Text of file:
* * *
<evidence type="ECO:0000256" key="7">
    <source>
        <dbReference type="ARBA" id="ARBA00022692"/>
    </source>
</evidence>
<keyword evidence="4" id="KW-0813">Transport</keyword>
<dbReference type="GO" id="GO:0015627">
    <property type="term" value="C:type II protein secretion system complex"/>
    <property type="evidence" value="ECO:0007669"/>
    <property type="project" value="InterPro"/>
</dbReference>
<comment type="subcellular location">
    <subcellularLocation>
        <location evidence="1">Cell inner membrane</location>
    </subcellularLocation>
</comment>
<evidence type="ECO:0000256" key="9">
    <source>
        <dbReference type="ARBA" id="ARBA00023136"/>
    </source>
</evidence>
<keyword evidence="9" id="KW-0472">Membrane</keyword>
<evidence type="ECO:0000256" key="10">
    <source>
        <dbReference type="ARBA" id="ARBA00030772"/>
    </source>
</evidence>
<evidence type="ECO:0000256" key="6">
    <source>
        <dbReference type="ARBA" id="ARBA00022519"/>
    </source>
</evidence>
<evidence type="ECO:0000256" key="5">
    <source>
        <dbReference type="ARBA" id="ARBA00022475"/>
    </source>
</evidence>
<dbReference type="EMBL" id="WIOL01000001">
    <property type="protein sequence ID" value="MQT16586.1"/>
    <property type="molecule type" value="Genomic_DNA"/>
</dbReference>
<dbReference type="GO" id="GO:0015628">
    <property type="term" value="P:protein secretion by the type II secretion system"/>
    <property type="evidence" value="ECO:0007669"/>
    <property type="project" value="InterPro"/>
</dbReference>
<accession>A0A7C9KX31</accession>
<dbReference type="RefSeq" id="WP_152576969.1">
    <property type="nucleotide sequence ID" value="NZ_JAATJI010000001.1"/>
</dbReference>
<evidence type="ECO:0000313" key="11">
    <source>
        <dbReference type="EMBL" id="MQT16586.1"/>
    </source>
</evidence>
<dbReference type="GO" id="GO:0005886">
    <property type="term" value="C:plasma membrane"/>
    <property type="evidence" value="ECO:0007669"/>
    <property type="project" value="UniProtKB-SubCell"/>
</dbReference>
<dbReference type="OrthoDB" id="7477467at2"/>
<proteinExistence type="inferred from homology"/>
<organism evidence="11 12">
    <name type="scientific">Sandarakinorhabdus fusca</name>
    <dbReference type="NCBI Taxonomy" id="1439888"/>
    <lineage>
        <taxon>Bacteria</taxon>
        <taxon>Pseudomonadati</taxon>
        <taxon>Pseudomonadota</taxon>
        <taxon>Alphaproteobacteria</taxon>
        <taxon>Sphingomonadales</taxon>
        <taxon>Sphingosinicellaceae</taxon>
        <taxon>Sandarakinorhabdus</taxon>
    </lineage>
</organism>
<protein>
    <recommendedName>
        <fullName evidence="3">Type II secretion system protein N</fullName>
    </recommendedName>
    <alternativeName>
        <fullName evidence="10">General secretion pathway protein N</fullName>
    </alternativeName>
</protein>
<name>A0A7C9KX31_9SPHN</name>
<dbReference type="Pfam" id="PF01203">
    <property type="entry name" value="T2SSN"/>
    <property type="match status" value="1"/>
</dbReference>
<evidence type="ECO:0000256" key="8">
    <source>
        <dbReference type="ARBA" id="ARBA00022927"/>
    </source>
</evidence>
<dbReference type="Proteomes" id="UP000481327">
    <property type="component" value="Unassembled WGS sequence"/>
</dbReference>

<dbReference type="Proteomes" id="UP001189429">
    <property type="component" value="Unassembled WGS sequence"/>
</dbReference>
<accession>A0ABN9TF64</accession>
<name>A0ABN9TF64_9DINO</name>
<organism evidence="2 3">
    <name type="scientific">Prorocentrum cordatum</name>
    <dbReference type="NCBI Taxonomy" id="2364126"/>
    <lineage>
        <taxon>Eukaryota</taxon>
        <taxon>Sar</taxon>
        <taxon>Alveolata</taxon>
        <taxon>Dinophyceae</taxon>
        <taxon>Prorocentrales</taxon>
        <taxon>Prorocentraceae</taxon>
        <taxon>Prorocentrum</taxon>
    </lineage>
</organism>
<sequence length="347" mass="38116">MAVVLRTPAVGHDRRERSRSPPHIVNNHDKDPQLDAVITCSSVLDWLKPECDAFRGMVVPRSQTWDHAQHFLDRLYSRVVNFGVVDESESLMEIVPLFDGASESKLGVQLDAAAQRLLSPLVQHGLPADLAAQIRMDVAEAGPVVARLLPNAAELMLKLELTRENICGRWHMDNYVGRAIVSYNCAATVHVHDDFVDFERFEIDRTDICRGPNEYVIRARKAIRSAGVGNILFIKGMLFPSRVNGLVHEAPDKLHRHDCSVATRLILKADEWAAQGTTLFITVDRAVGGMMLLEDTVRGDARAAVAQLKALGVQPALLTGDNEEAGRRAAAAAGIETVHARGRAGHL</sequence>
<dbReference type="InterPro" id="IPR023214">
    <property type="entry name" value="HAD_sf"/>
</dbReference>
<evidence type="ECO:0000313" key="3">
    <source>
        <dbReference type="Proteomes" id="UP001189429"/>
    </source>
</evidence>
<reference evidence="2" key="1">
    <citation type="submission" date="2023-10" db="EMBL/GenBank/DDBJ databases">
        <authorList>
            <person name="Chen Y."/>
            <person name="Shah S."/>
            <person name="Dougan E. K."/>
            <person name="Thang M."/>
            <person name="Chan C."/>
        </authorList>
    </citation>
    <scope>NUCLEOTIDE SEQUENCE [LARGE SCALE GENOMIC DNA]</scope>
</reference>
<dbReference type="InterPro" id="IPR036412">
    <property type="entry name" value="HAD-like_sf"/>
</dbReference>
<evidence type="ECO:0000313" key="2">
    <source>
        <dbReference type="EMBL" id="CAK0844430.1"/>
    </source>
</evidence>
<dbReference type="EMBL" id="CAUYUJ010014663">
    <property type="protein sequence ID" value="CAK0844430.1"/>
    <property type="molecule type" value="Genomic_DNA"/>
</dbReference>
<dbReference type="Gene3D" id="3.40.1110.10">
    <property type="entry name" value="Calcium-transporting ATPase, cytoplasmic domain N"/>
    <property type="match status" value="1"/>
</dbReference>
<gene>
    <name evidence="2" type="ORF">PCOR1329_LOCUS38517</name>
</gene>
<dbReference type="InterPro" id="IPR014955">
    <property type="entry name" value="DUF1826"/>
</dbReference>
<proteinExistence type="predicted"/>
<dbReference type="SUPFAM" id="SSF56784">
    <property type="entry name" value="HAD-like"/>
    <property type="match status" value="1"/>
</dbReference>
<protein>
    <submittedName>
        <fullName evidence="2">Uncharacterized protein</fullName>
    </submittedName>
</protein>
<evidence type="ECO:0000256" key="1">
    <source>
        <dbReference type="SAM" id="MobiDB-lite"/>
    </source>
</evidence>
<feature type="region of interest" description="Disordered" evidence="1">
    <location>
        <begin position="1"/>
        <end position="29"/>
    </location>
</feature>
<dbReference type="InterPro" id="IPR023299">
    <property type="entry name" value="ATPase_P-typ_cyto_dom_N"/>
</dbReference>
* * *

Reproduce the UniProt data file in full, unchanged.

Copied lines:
<evidence type="ECO:0000256" key="7">
    <source>
        <dbReference type="ARBA" id="ARBA00022692"/>
    </source>
</evidence>
<keyword evidence="4" id="KW-0813">Transport</keyword>
<dbReference type="GO" id="GO:0015627">
    <property type="term" value="C:type II protein secretion system complex"/>
    <property type="evidence" value="ECO:0007669"/>
    <property type="project" value="InterPro"/>
</dbReference>
<comment type="subcellular location">
    <subcellularLocation>
        <location evidence="1">Cell inner membrane</location>
    </subcellularLocation>
</comment>
<evidence type="ECO:0000256" key="9">
    <source>
        <dbReference type="ARBA" id="ARBA00023136"/>
    </source>
</evidence>
<keyword evidence="9" id="KW-0472">Membrane</keyword>
<evidence type="ECO:0000256" key="10">
    <source>
        <dbReference type="ARBA" id="ARBA00030772"/>
    </source>
</evidence>
<evidence type="ECO:0000256" key="6">
    <source>
        <dbReference type="ARBA" id="ARBA00022519"/>
    </source>
</evidence>
<evidence type="ECO:0000256" key="5">
    <source>
        <dbReference type="ARBA" id="ARBA00022475"/>
    </source>
</evidence>
<dbReference type="EMBL" id="WIOL01000001">
    <property type="protein sequence ID" value="MQT16586.1"/>
    <property type="molecule type" value="Genomic_DNA"/>
</dbReference>
<dbReference type="GO" id="GO:0015628">
    <property type="term" value="P:protein secretion by the type II secretion system"/>
    <property type="evidence" value="ECO:0007669"/>
    <property type="project" value="InterPro"/>
</dbReference>
<accession>A0A7C9KX31</accession>
<dbReference type="RefSeq" id="WP_152576969.1">
    <property type="nucleotide sequence ID" value="NZ_JAATJI010000001.1"/>
</dbReference>
<evidence type="ECO:0000313" key="11">
    <source>
        <dbReference type="EMBL" id="MQT16586.1"/>
    </source>
</evidence>
<dbReference type="GO" id="GO:0005886">
    <property type="term" value="C:plasma membrane"/>
    <property type="evidence" value="ECO:0007669"/>
    <property type="project" value="UniProtKB-SubCell"/>
</dbReference>
<dbReference type="OrthoDB" id="7477467at2"/>
<proteinExistence type="inferred from homology"/>
<organism evidence="11 12">
    <name type="scientific">Sandarakinorhabdus fusca</name>
    <dbReference type="NCBI Taxonomy" id="1439888"/>
    <lineage>
        <taxon>Bacteria</taxon>
        <taxon>Pseudomonadati</taxon>
        <taxon>Pseudomonadota</taxon>
        <taxon>Alphaproteobacteria</taxon>
        <taxon>Sphingomonadales</taxon>
        <taxon>Sphingosinicellaceae</taxon>
        <taxon>Sandarakinorhabdus</taxon>
    </lineage>
</organism>
<protein>
    <recommendedName>
        <fullName evidence="3">Type II secretion system protein N</fullName>
    </recommendedName>
    <alternativeName>
        <fullName evidence="10">General secretion pathway protein N</fullName>
    </alternativeName>
</protein>
<name>A0A7C9KX31_9SPHN</name>
<dbReference type="Pfam" id="PF01203">
    <property type="entry name" value="T2SSN"/>
    <property type="match status" value="1"/>
</dbReference>
<evidence type="ECO:0000256" key="8">
    <source>
        <dbReference type="ARBA" id="ARBA00022927"/>
    </source>
</evidence>
<dbReference type="Proteomes" id="UP000481327">
    <property type="component" value="Unassembled WGS sequence"/>
</dbReference>

<dbReference type="Proteomes" id="UP001189429">
    <property type="component" value="Unassembled WGS sequence"/>
</dbReference>
<accession>A0ABN9TF64</accession>
<name>A0ABN9TF64_9DINO</name>
<organism evidence="2 3">
    <name type="scientific">Prorocentrum cordatum</name>
    <dbReference type="NCBI Taxonomy" id="2364126"/>
    <lineage>
        <taxon>Eukaryota</taxon>
        <taxon>Sar</taxon>
        <taxon>Alveolata</taxon>
        <taxon>Dinophyceae</taxon>
        <taxon>Prorocentrales</taxon>
        <taxon>Prorocentraceae</taxon>
        <taxon>Prorocentrum</taxon>
    </lineage>
</organism>
<sequence length="347" mass="38116">MAVVLRTPAVGHDRRERSRSPPHIVNNHDKDPQLDAVITCSSVLDWLKPECDAFRGMVVPRSQTWDHAQHFLDRLYSRVVNFGVVDESESLMEIVPLFDGASESKLGVQLDAAAQRLLSPLVQHGLPADLAAQIRMDVAEAGPVVARLLPNAAELMLKLELTRENICGRWHMDNYVGRAIVSYNCAATVHVHDDFVDFERFEIDRTDICRGPNEYVIRARKAIRSAGVGNILFIKGMLFPSRVNGLVHEAPDKLHRHDCSVATRLILKADEWAAQGTTLFITVDRAVGGMMLLEDTVRGDARAAVAQLKALGVQPALLTGDNEEAGRRAAAAAGIETVHARGRAGHL</sequence>
<dbReference type="InterPro" id="IPR023214">
    <property type="entry name" value="HAD_sf"/>
</dbReference>
<evidence type="ECO:0000313" key="3">
    <source>
        <dbReference type="Proteomes" id="UP001189429"/>
    </source>
</evidence>
<reference evidence="2" key="1">
    <citation type="submission" date="2023-10" db="EMBL/GenBank/DDBJ databases">
        <authorList>
            <person name="Chen Y."/>
            <person name="Shah S."/>
            <person name="Dougan E. K."/>
            <person name="Thang M."/>
            <person name="Chan C."/>
        </authorList>
    </citation>
    <scope>NUCLEOTIDE SEQUENCE [LARGE SCALE GENOMIC DNA]</scope>
</reference>
<dbReference type="InterPro" id="IPR036412">
    <property type="entry name" value="HAD-like_sf"/>
</dbReference>
<evidence type="ECO:0000313" key="2">
    <source>
        <dbReference type="EMBL" id="CAK0844430.1"/>
    </source>
</evidence>
<dbReference type="EMBL" id="CAUYUJ010014663">
    <property type="protein sequence ID" value="CAK0844430.1"/>
    <property type="molecule type" value="Genomic_DNA"/>
</dbReference>
<dbReference type="Gene3D" id="3.40.1110.10">
    <property type="entry name" value="Calcium-transporting ATPase, cytoplasmic domain N"/>
    <property type="match status" value="1"/>
</dbReference>
<gene>
    <name evidence="2" type="ORF">PCOR1329_LOCUS38517</name>
</gene>
<dbReference type="InterPro" id="IPR014955">
    <property type="entry name" value="DUF1826"/>
</dbReference>
<proteinExistence type="predicted"/>
<dbReference type="SUPFAM" id="SSF56784">
    <property type="entry name" value="HAD-like"/>
    <property type="match status" value="1"/>
</dbReference>
<protein>
    <submittedName>
        <fullName evidence="2">Uncharacterized protein</fullName>
    </submittedName>
</protein>
<evidence type="ECO:0000256" key="1">
    <source>
        <dbReference type="SAM" id="MobiDB-lite"/>
    </source>
</evidence>
<feature type="region of interest" description="Disordered" evidence="1">
    <location>
        <begin position="1"/>
        <end position="29"/>
    </location>
</feature>
<dbReference type="InterPro" id="IPR023299">
    <property type="entry name" value="ATPase_P-typ_cyto_dom_N"/>
</dbReference>